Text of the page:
Evidence Shows Government Has No Place in the Broadband Market
By Kuper Jones
In today’s information age, constant connection to the internet is becoming a cultural necessity. With the increased use of data and demand for better networks across the country, it’s not surprising that some would like to see governments infiltrate this market by offering their own internet services, often referred to as “municipal broadband.” Yet despite the huge debts incurred by taxpayers and the widespread failure of municipal broadband projects, the public sector continues to risk taxpayer dollars meddling in a highly competitive market that they would be best served to stay out of.
Many proponents of municipal broadband mistakenly view internet service as a utility that should be provided by government and funded by taxpayers –like water or trash services. But In reality, operating a broadband network is far different and more expensive than these services. Cities assume they can put up a large amount of money that will cover infrastructure construction and general maintenance then reel in profits and make their money back. But providing broadband services is much more complex than building infrastructure and counting money.
In addition to the high maintenance costs associated with providing broadband services, broadband networks entail other significant, long-term costs as well. As technology continues to advance, so does the amount of data consumers use which means networks will need to be upgraded to deal with higher stress levels. These kinds of upgrades are very expensive and are usually required every few years. Many cities and municipal broadband proponents have overlooked this fact and end up with greater costs than they imagined. Municipalities usually realize this later than sooner, and so they continue to dump more tax dollars into an already failing project.
Proponents claim that the broadband market lacks competition and that prices can be set to whatever providers choose. They claim municipal broadband creates competition and gives citizens access to cheaper, more affordable internet access than what is available from the private sector. However, evidence has indicated this is not the case. When government offers a service like broadband, they are not competing in the same way that other market entrants do. For starters, government makes the rules and regulations that their competitors must abide by. Moreover, municipal broadband providers draw on the public treasury to pay their bills – often leading to higher costs for taxpayers. According to a study conducted by the Phoenix Center, municipal broadband actually costs consumers more than comparable packages offered by private companies. For example, a service in Bristol, VA often championed as a municipal broadband success story, was found to cost consumers $40 more a month than a comparable private sector option.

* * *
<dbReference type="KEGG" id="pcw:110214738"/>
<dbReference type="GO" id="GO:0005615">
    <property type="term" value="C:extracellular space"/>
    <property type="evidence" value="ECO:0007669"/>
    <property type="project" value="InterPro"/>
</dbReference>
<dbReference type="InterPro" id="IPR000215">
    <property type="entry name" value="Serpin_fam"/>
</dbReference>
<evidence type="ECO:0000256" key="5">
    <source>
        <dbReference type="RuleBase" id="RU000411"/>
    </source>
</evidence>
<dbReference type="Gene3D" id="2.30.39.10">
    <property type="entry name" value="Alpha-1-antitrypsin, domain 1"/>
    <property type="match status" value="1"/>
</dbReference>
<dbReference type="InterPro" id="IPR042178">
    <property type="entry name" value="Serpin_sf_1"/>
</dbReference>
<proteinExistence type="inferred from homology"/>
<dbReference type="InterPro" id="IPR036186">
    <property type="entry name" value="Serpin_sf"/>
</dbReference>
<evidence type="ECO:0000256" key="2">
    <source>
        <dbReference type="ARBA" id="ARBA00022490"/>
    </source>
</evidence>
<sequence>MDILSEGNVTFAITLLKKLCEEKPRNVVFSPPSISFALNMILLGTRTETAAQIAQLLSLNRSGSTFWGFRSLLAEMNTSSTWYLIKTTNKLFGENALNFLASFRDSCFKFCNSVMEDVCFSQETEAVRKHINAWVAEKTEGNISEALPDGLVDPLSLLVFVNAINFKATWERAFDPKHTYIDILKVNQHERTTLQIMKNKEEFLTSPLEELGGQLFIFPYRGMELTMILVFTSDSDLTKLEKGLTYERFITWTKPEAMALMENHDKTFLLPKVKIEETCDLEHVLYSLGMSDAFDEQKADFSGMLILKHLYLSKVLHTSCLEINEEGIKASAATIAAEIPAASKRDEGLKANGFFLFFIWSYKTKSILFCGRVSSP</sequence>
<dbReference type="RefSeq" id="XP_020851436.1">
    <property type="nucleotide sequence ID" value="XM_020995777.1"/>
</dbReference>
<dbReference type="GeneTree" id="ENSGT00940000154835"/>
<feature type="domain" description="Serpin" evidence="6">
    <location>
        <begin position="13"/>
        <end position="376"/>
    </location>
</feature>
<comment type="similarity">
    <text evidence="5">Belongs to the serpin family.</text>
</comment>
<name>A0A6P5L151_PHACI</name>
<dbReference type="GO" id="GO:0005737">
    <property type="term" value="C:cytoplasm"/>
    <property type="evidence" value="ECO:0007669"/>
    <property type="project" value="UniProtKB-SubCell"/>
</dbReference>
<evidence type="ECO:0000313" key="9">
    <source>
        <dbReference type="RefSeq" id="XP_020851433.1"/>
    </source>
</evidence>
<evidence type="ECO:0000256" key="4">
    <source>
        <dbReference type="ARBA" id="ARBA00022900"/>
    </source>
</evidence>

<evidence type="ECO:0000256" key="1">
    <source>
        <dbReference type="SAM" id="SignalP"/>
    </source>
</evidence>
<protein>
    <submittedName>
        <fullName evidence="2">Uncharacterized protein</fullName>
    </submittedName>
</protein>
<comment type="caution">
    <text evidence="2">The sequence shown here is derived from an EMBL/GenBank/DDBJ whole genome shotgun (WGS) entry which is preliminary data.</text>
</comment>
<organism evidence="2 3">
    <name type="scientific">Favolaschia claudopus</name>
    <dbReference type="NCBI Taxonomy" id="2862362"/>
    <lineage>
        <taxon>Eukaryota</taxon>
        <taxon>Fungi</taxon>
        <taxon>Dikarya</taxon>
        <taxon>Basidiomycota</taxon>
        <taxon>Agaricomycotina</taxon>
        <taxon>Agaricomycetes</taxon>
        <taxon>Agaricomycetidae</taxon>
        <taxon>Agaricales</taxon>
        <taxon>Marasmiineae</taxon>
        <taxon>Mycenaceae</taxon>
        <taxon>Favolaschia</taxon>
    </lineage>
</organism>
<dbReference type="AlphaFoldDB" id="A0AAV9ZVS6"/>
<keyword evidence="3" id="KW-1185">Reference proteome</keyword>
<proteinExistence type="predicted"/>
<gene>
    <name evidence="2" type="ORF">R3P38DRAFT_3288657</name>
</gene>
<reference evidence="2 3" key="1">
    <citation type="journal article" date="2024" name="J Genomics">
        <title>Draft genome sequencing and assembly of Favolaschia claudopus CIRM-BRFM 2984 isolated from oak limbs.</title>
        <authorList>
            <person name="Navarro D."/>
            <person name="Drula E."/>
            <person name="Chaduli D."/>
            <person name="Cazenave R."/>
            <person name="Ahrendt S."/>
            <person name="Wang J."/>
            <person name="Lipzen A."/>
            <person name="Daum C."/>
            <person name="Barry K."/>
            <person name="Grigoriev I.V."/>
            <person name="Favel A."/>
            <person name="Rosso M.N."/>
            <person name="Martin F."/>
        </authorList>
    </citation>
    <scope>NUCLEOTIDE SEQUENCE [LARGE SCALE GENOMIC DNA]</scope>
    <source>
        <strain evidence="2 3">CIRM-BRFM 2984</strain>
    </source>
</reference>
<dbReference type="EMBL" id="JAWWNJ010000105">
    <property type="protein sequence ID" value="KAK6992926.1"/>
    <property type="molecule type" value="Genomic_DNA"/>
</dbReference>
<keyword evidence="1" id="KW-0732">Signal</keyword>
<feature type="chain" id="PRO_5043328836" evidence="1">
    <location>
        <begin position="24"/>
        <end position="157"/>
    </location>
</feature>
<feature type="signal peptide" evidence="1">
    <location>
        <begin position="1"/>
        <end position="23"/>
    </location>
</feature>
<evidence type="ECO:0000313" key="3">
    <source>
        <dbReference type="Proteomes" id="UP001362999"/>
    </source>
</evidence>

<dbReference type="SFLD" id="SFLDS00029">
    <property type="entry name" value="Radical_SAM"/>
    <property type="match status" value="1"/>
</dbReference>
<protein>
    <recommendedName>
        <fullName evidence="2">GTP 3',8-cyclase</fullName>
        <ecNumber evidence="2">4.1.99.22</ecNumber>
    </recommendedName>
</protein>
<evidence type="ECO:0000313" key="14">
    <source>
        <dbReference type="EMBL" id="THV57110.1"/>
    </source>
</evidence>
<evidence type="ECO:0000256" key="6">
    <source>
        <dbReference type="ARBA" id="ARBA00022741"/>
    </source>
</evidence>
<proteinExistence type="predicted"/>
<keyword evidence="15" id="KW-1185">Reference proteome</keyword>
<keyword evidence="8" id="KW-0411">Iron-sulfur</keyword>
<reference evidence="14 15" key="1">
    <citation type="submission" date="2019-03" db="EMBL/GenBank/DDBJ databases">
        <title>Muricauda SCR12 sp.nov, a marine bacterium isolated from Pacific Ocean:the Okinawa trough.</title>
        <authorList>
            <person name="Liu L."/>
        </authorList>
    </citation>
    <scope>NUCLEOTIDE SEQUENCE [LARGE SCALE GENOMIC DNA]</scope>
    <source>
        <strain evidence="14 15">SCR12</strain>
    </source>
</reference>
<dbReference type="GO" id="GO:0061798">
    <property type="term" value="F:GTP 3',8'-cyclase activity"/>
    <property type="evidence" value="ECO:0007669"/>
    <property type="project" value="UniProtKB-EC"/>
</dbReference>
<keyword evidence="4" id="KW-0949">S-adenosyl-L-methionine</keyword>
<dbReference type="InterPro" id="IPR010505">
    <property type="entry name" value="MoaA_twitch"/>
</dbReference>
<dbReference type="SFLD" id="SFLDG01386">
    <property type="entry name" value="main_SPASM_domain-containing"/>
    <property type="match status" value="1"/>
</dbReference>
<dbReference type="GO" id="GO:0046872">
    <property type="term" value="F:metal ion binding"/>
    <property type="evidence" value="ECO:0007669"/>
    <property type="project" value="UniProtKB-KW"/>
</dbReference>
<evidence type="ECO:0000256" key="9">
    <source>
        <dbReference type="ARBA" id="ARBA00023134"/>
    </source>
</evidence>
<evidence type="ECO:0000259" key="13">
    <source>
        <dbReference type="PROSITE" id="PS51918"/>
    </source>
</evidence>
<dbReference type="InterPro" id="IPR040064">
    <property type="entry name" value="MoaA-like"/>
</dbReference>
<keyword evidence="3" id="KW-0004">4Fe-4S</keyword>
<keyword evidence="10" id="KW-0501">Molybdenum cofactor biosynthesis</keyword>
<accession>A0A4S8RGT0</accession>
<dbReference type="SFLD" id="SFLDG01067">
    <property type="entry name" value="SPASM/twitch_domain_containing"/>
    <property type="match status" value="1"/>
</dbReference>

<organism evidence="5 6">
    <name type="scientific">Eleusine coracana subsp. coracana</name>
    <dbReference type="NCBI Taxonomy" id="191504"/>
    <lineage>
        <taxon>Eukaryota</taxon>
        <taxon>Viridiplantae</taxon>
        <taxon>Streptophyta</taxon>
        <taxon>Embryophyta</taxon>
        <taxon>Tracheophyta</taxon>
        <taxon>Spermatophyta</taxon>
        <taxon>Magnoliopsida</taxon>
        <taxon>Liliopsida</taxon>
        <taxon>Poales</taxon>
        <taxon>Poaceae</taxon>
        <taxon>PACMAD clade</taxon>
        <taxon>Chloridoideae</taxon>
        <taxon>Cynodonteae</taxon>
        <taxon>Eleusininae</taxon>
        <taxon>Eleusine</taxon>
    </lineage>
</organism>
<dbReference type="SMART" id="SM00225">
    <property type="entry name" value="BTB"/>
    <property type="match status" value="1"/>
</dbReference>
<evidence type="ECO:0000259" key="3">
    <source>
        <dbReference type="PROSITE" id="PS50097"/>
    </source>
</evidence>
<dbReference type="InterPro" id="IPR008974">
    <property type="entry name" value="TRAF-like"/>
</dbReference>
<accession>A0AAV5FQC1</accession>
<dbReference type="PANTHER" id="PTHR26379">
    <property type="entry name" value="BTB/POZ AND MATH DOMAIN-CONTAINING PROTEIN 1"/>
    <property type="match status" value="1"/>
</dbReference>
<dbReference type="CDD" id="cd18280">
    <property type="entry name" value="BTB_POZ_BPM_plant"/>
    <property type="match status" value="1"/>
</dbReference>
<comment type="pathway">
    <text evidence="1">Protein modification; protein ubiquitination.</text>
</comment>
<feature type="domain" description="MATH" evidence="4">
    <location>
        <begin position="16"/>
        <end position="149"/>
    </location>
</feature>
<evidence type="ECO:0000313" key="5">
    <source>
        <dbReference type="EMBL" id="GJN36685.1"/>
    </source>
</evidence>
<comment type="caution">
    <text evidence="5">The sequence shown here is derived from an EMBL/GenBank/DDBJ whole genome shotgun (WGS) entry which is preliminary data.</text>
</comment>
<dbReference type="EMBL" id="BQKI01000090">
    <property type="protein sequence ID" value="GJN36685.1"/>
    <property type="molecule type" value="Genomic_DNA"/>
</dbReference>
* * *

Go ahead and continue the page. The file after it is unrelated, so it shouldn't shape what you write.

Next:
While government supplied broadband means bigger bills for consumers, it also means more tax dollars out of their pockets. The broadband business is high risk and often leaves cities owing substantial amounts of money instead of getting a return on their investment. Provo, Utah spent $39 million building a broadband network that failed miserably. It was so bad that it was bought by Google for only $1. Worse is that Provo taxpayers must still pay off the $39 million bill. The list of municipal broadband failures is a long one and every attempt seems to be nothing less than a boondoggle.
Another recent example of troubled municipal broadband is the fiber-to-the-home project in Lafayette, Louisiana. Launched in 2007, the Lafayette project has been proclaimed a major success by the mainstream media and supporters of big government. In reality, the Lafayette Utilities Service (LUS) broadband project has failed to deliver on its goals. The Reason Foundation conducted an extensive study on the LUS broadband service. According to the results of their analysis, after six years of operation, the LUS project left the city with more than $160 million in debt. Not only was the project losing $45,000 a day, but it was 30 percent short of the revenue projections from its business plan. Suddenly Provo’s $1 sale to Google doesn’t look like such a bad deal.
The case for municipal broadband continues to grow weaker with every project that is added to the long list of failures. With every claim proponents have made for government owned internet services, they have been met with real life examples that prove them wrong.
Broadband, like the telephone networks that preceded it, are better off left to private sector, where market competition yields lower costs and unprecedented innovation for consumers. That’s a far superior outcome to that of municipal broadband schemes, which have left taxpayers on the hook for multi-million dollar failures.
Like this post? Chip in $5 to AFP.